NOV 10, 2016 10:00 AM PST

How Do You effectively Detect Heterogeneity in Single-cells?

Presented at: Microbiology
Abstract

Bulk analysis often leads to conclusions that assume averages reflect the dominant biological mechanism operating within an entire population. To fully understand how cellular heterogeneity contributes to biological function, a single-cell analysis approach must be applied.
 
Join us for short talks on breakthroughs in single-cell gene expression research that have advanced our understanding of the immune response and are paving the way towards unmasking gene expression heterogeneity
 
Mechanisms of joint inflammation associated with Chikungunya infection
Dr. June Ann D’Angelo

 
Chikungunya virus (CHIKV) an Old World alphavirus whose primary disease manifestation in humans is fever accompanied by debilitating joint inflammation. Locally produced virus particles disseminate via the circulatory system to different organs including joints. For most, the symptoms clear in a week, however ~10-20% have joint pain that persists for months and is poorly managed with current treatments. We will discuss the use of single-cell gene expression analysis to better understand the immunopathological mechanism that underlies persistent joint inflammation in order to develop safe and effective medicinal interventions. Our research will investigate the hypothesis that CHIKV-associated joint inflammation and pathology is driven by the infection and maintenance of immune cells within the joint.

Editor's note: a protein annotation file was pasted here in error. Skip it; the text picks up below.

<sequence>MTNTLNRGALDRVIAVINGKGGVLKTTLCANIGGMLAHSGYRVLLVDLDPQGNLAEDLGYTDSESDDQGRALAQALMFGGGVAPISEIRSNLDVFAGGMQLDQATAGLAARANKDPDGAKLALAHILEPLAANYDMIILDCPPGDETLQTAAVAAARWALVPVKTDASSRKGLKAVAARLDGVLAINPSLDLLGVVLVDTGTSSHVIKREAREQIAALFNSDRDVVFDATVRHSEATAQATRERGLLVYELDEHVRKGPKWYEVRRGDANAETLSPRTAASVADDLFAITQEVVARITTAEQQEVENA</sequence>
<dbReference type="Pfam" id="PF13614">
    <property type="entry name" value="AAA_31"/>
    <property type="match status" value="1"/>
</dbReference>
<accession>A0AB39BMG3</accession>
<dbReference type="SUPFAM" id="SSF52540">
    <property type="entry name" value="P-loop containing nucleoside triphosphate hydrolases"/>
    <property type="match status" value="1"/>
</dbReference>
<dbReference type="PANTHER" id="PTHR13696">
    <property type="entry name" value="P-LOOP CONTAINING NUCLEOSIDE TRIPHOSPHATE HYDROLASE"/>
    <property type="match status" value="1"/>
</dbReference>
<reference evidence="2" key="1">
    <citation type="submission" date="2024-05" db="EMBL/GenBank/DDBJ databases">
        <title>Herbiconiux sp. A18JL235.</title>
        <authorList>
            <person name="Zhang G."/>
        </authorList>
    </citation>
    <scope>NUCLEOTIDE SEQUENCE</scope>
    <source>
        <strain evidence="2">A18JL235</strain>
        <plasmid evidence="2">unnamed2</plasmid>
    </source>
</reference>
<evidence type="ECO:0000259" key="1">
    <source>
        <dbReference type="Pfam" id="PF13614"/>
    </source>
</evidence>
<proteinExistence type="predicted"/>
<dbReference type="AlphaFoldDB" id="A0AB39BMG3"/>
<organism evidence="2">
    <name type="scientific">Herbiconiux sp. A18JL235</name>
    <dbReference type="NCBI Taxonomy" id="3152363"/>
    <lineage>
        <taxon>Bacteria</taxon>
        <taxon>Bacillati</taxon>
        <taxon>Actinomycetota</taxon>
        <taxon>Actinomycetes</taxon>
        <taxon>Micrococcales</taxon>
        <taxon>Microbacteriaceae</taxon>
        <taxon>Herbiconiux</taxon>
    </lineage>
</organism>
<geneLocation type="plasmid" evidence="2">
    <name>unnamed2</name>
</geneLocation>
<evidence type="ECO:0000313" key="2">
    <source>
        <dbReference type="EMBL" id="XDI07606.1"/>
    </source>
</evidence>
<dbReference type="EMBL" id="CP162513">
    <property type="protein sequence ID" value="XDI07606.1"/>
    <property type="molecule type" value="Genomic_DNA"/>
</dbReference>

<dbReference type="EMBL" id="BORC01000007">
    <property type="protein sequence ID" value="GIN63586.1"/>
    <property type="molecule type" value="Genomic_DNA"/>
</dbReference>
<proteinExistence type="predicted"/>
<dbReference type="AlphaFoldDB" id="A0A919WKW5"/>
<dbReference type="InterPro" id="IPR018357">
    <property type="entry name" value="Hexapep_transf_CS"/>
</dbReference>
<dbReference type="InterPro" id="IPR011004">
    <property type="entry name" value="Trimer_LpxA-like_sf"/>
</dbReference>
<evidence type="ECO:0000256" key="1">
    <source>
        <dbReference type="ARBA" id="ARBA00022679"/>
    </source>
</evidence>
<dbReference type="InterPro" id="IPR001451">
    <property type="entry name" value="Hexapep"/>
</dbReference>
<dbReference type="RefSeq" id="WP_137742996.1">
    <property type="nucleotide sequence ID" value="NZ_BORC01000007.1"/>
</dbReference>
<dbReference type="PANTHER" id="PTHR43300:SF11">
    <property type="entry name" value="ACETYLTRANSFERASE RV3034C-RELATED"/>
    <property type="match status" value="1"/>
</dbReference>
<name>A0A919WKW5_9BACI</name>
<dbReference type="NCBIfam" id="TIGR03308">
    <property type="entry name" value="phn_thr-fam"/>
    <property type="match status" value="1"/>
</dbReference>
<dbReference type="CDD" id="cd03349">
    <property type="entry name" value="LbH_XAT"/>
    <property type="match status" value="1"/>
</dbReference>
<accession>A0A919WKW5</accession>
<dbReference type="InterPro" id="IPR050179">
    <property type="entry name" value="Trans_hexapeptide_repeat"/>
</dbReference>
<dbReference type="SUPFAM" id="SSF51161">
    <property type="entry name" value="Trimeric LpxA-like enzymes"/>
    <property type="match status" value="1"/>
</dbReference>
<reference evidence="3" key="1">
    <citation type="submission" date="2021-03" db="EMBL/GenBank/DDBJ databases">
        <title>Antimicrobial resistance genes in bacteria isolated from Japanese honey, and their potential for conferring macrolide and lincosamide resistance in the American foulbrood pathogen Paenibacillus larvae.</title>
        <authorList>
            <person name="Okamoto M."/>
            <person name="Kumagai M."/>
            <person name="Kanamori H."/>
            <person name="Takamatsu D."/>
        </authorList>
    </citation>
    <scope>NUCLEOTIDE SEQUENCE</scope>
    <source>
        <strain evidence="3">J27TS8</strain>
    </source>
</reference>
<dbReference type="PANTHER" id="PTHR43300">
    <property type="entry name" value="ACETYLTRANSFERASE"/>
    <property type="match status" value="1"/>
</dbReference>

Single-cell analysis of virus infection:  Zika and beyond    
Eric Clambey

 
The heterogeneity of RNA expression at the single-cell level is often obscured by conventional assays of pooled cellular material. We have recently used the PrimeFlowTM RNA assay to detect virus and host RNAs by flow cytometry, enabling single-cell analysis of virus-host dynamics. We have applied this methodology to detect Zika virus infection, simultaneously quantifying the plus-strand RNA genome and 3’ untranslated region. In parallel, we have used this platform to study herpesvirus-induced host shutoff, directly observing host mRNA degradation in virus-infected cells. These studies have revealed unanticipated heterogeneity in virus-infected cells, and identified new inter-relationships between virus and host RNAs at the single cell level.


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